The Made Open platform has been adopted by Monmouthshire County Council (https://monmouthshire.madeopen.co.uk) to this end but has yet to attract a wide audience and activity is lower than the Council would like.  The platform is in use in Tasmania where it seems to have attracted more interest and activity (http://tasmania.madeopen.com.au).

An initial observation has been that the platform has been acquired with little focus across the Council on how it supports activity towards the delivery of the strategic aims.  It may have been seen as providing as support for citizens to act on their own behalf in the light of the reducing capability and capacity of the Council as budget cuts are made and to develop engagement and volunteering.

The idea of developing dialogue and engagement between citizens and empowering them to develop solutions to local issues is of interest to Community OR practitioners and theorists.  I’d welcome any thoughts, ideas and experiences of the use of these types of ICT platform to support citizen led community development.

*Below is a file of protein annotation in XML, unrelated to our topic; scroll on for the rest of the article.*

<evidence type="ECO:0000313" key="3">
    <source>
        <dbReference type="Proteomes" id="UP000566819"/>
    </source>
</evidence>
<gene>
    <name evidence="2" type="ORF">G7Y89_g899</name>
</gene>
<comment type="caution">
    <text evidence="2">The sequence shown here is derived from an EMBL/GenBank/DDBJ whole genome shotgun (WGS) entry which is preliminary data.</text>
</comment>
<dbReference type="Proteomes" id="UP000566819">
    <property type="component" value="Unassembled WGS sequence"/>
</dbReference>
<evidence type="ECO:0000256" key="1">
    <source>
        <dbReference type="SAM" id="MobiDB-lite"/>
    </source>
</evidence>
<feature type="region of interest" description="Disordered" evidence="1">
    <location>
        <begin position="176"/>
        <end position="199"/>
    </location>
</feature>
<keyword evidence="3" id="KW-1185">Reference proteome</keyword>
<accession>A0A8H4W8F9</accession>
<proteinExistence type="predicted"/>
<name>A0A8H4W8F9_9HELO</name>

Huw Evans

huwdevans@gmail.com



Friday, 29 Jan 2016
Dr Huw Evans

Tiago Peixoto, World Bank & Jonathan Fox, American University have produced this paper - available via the following link:  https://openknowledge.worldbank.org/bitstream/handle/10986/23650/WDR16-BP-When-Does-ICT-Enabled-Citizen-Voice-Peixoto-Fox.pdf

Abstract

This paper reviews evidence on the use of 23 information and communication technology (ICT) platforms to project citizen voice to improve public service delivery. This meta-analysis focuses on empirical studies of initiatives in the global South, highlighting both citizen uptake (‘yelp’) and the degree to which public service providers respond to expressions of citizen voice (‘teeth’). The conceptual framework further distin- guishes between two trajectories for ICT-enabled citizen voice: Upwards accountability occurs when users provide feedback directly to decision-makers in real time, allowing policy-makers and program managers to identify and address service delivery problems – but at their discretion. Downwards accountability, in contrast, occurs either through real time user feedback or less immediate forms of collective civic action that publicly call on service providers to become more accountable and depends less exclusively on decision-makers’ discretion about whether or not to act on the information provided. This distinction between the ways in which ICT platforms mediate the relationship between citizens and service providers allows for a precise analytical focus on how different dimensions of such platforms contribute to public sector responsiveness. These cases suggest that while ICT platforms have been relevant in increasing policymakers’ and senior managers’ capacity to respond, most of them have yet to influence their willingness to do so.